Glass vs plastic

The company is no stranger to sustainability efforts and has been working on reducing its carbon footprint for many years. Starting with the switch from glass to polyethylene terephthalate (PET).

Although there is a common misconception that glass is an eco-friendly solution to PET, Mark explains that when you look at the entire manufacturing process of a product, glass has the highest carbon footprint.

 “One of the things that we as a company have been working on is our carbon footprint and our emissions. Not so long ago, we would have had our entire range in glass; we moved that all to PET about 14 or 15 years ago. Now we’re going that next step to ensure there is a fully circular economy. To transport a container of Lucozade in glass versus a container of Lucozade in PET, the carbon footprint and energy it takes for a truck to move the weight alone is colossal.”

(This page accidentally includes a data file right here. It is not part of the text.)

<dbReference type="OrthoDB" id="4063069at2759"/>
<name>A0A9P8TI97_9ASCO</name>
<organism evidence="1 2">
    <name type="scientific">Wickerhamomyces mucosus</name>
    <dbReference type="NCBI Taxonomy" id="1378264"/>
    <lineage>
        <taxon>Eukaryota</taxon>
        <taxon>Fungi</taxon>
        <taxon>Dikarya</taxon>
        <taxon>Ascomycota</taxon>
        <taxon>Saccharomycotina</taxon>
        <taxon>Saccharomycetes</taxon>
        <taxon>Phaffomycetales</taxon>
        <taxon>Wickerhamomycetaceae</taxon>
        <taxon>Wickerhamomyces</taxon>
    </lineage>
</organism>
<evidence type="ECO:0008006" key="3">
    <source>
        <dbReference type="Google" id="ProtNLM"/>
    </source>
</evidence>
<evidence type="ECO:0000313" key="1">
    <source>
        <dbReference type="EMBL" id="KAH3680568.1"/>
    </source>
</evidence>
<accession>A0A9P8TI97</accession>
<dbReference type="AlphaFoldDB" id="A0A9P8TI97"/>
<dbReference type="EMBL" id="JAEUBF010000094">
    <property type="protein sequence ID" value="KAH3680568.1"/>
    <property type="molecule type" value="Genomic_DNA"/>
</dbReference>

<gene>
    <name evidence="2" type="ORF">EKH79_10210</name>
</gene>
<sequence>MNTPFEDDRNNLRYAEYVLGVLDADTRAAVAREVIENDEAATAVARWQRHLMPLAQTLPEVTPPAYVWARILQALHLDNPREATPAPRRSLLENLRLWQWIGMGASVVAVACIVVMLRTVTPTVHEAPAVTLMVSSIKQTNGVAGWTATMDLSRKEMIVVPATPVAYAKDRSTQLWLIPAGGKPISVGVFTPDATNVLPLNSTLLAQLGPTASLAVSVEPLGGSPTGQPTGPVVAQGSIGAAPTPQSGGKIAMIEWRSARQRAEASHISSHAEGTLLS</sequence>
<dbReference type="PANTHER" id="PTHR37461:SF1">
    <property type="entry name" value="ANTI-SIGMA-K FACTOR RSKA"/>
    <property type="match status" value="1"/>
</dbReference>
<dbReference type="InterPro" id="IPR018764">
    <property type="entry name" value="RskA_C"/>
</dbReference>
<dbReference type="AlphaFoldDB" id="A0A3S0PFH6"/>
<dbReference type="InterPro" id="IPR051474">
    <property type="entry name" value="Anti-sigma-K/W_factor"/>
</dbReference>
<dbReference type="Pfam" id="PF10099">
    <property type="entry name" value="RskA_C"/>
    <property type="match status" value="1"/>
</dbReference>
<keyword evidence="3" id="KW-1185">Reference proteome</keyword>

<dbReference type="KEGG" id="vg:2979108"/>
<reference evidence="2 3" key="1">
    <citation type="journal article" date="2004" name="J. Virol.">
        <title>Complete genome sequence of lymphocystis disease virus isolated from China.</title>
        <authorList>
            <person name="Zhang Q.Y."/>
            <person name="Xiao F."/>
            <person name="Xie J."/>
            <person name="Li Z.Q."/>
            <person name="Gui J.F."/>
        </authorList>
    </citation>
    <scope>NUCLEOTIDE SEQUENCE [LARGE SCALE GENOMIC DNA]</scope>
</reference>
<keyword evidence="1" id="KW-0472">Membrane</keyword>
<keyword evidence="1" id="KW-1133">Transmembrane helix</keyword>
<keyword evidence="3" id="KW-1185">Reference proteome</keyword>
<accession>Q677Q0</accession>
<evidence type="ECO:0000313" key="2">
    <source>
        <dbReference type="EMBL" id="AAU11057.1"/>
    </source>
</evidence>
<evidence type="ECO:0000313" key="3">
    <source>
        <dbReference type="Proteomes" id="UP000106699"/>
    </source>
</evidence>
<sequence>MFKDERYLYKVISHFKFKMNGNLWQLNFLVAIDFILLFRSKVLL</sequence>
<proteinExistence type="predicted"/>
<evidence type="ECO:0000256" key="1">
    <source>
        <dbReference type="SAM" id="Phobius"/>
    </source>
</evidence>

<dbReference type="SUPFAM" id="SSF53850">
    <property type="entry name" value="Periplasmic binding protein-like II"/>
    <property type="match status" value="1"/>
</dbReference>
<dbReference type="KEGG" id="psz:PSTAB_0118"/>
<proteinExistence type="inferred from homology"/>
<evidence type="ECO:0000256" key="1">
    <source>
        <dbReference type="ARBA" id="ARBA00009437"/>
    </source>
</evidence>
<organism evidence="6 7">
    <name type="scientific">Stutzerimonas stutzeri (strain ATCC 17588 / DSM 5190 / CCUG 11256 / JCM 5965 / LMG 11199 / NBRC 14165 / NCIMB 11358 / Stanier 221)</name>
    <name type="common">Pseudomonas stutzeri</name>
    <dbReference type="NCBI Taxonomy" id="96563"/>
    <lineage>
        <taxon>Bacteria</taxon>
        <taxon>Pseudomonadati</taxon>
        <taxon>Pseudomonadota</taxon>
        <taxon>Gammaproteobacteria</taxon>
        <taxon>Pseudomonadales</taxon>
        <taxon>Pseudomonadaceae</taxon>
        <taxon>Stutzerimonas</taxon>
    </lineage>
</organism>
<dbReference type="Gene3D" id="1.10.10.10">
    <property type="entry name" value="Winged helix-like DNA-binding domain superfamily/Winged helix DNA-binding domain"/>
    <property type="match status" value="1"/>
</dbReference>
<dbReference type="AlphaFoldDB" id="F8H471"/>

To be a truly sustainable operation means examining all areas of the business and making changes where necessary. To reach the point of using 100pc sustainable plastic bottles, it starts with changes to the current bottle designs, as well as the labelling.

“We are looking at all of our sleeving over the next two years to make sure that our bottles are even more recyclable. We’re also committed to a tethered-cap by 2024. What that means is that the cap on the bottles cannot become separated. If you can’t take it off and throw it away, it will stay as part of the bottle.”

According to the latest stats from Food Drink Ireland, 70pc of all packaging is being recycled in Ireland. LRSI sees the changes its making as an intrinsic way to help increase this number.

“A cap can get discarded very quickly on opening, so a bigger unit has a far better chance of making it to full recyclability.”